This Other Eden, Paperback
4 out of 5 (1 rating)


SMALL, WELL APPOINTED FUTURE. SEMI DETACHED. If the end of the world is nigh, then surely it's only sensible to make alternative arrangements.

Certainly the Earth has its points, but what most people need is something smaller and more manageable.

Of course there are those who say that's planetary treason, but who cares what the weirdos and terrorists think?

Not Nathan. All he cares is that his movie gets made and that there's somebody left to see it.

In marketing terms the end of the world will be very big.

Anyone trying to save it should remember that.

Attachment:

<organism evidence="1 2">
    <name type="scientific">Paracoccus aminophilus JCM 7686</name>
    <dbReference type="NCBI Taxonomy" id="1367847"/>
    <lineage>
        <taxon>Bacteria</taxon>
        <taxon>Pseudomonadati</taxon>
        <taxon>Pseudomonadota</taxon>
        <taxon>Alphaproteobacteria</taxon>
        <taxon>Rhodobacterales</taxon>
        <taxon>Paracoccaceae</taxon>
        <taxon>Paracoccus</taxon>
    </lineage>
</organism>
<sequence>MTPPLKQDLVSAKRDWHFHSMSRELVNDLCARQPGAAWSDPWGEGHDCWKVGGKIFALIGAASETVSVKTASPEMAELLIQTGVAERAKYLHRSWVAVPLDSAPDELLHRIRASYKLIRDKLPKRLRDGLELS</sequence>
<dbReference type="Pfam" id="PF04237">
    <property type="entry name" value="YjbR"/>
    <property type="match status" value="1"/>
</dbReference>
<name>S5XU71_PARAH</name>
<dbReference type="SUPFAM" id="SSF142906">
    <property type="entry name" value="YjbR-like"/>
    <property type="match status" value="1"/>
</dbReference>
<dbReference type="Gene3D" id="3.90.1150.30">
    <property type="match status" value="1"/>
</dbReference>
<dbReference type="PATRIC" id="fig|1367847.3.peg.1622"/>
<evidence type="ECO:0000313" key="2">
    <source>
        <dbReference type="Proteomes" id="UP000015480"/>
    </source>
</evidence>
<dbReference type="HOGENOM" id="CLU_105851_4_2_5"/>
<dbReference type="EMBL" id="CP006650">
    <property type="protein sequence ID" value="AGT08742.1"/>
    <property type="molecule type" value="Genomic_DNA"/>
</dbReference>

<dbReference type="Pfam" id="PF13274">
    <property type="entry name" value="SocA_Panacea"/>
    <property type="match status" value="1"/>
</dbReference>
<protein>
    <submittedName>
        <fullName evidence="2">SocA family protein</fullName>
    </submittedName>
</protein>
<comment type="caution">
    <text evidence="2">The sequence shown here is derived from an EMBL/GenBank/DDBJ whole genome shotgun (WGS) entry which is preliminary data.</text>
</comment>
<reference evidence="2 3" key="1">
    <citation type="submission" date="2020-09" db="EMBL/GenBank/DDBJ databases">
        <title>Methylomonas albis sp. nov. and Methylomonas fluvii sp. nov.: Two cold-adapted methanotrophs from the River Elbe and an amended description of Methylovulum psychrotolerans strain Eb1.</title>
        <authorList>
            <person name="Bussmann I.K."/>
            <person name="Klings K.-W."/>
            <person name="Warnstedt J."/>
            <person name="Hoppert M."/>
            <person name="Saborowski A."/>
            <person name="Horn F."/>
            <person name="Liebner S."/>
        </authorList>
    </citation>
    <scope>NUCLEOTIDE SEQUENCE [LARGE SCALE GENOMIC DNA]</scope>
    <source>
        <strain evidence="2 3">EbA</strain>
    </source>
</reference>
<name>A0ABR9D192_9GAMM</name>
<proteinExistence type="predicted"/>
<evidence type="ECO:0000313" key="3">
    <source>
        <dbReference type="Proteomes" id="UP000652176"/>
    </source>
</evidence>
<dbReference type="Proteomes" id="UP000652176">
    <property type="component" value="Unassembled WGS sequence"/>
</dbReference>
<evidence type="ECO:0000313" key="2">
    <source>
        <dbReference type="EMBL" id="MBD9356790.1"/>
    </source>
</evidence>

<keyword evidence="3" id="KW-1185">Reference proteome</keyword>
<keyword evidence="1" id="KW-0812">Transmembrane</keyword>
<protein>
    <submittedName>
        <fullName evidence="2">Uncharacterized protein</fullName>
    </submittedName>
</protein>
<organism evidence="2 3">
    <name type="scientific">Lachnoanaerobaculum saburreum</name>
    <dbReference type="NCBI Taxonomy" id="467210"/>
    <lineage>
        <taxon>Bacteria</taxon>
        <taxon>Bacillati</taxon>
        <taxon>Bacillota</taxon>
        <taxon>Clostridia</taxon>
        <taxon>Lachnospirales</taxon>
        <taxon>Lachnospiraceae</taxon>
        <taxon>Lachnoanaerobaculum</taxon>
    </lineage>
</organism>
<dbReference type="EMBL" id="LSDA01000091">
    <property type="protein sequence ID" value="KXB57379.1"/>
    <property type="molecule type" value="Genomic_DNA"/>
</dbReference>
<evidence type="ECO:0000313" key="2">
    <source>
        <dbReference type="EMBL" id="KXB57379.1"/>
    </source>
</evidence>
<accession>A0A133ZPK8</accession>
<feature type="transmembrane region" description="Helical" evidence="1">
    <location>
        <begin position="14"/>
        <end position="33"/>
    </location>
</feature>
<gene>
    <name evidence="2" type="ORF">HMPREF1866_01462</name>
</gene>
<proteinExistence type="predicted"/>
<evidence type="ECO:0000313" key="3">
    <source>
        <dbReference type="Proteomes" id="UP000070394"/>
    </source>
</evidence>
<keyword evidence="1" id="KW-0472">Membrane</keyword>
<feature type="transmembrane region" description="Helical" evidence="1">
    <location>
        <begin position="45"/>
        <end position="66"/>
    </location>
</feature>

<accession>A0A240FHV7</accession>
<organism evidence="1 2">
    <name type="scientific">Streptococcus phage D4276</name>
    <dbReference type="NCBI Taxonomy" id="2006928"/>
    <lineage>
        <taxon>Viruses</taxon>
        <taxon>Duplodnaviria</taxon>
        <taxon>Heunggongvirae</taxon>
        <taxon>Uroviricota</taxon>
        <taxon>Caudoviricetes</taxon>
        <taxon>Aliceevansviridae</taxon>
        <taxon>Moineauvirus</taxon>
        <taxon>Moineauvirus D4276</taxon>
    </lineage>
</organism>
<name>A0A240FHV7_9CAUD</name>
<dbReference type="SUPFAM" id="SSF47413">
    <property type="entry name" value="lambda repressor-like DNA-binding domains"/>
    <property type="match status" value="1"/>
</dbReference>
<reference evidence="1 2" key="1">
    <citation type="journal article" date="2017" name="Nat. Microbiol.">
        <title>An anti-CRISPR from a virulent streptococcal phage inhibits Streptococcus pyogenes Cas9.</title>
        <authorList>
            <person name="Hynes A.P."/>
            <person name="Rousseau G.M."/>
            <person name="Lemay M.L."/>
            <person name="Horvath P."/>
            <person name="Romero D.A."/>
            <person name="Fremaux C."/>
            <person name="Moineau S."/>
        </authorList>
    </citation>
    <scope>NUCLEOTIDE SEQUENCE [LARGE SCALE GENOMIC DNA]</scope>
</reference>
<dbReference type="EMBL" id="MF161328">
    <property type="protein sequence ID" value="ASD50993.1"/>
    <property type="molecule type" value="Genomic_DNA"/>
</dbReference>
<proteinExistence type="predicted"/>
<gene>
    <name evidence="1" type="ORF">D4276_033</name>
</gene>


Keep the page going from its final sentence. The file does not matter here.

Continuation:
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Though I'm not sure whether to support the accusation that Ben Elton is a sell-out, I am damn sure that the man is capable of writing an enjoyable satire. I was introduced to his novels a couple of years ago with Blind Faith, a great book, and this one was recommended to me by someone I went to school with. This was just as good, if not better. This Other Eden is one of Elton's early environmental novels. Sometime in the mid-21st century, the Earth is on the verge of being unable to support life any longer. Humans have polluted it, and continue to pollute it, to the point that just about everyone now accepts that the planet is going to die at some point. Many people feel guilty about this, but Plastic Tolstoy has the answer; he has developed and marketed the Claustrosphere, a self-sustaining dome in which people can lock themselves when the 'Rat Run' as it is known in the novel, i.e. the death of the planet, occurs. Then when, or if, the Earth becomes inhabitable again, people will exit their Claustrosphere. These have made people accept the end of the world, despite the efforts of Natura and Mother Earth, an environmentalist political party and eco-terrorist group respectively, to convince people that this is morally abhorrent. The novel follows investigations by an FBI agent, a Mother Earth activist and a movie star into various mysteries surrounding Plastic Tolstoy and his media and business empire, and the aforementioned environmentalist groups led by the charismatic Jurgen Thor. The satire mostly focuses on human attitudes toward the environment, particularly those of the middle classes, the economic system- particularly the idea of economic growth-, the advertising industry, and Hollywood. You could certainly never accuse Ben Elton's satire of being subtle. The man clearly doesn't understand this concept. Elton (mostly) doesn't allow his satire to unfold slowly with plot and various revelations; frequently he just stops the novel for pages at a time in order to rant about various things he hates. Some may find this preachy; I find these sections to be brilliant. It certainly helps that I already agree with Elton on all the things he talks about, but the way Elton writes about these things is just brilliant. Succinct, aggressive and hilarious. The most thought-provoking part of the novel is undoubtedly the brilliant concept of the Claustrosphere. Elton explores the ethical and psychological issues around this technology brilliantly. The story itself takes much longer to become really absorbing. It was only about halfway through the novel that I started to really care about the characters or what was happening to them. But once this occurred, Elton got into top gear and didn't let up for the rest of the novel. Whilst the first half was just okay, the second half was excellent stuff, and the ending was wonderful. Elton's moral is ultimately the same as what it is in Blind Faith; the human race has the ability to be both brilliant and terrible. At the moment it is being controlled by its lesser nature, and perhaps the only way it will change is by experiencing the consequences of its worst actions. This leads to an ending that is both somewhat tragic and hopeful, and overall very effective. I recommend ignoring what most people say about Ben Elton and judging This Other Eden on its own merits, because it really is a great read.

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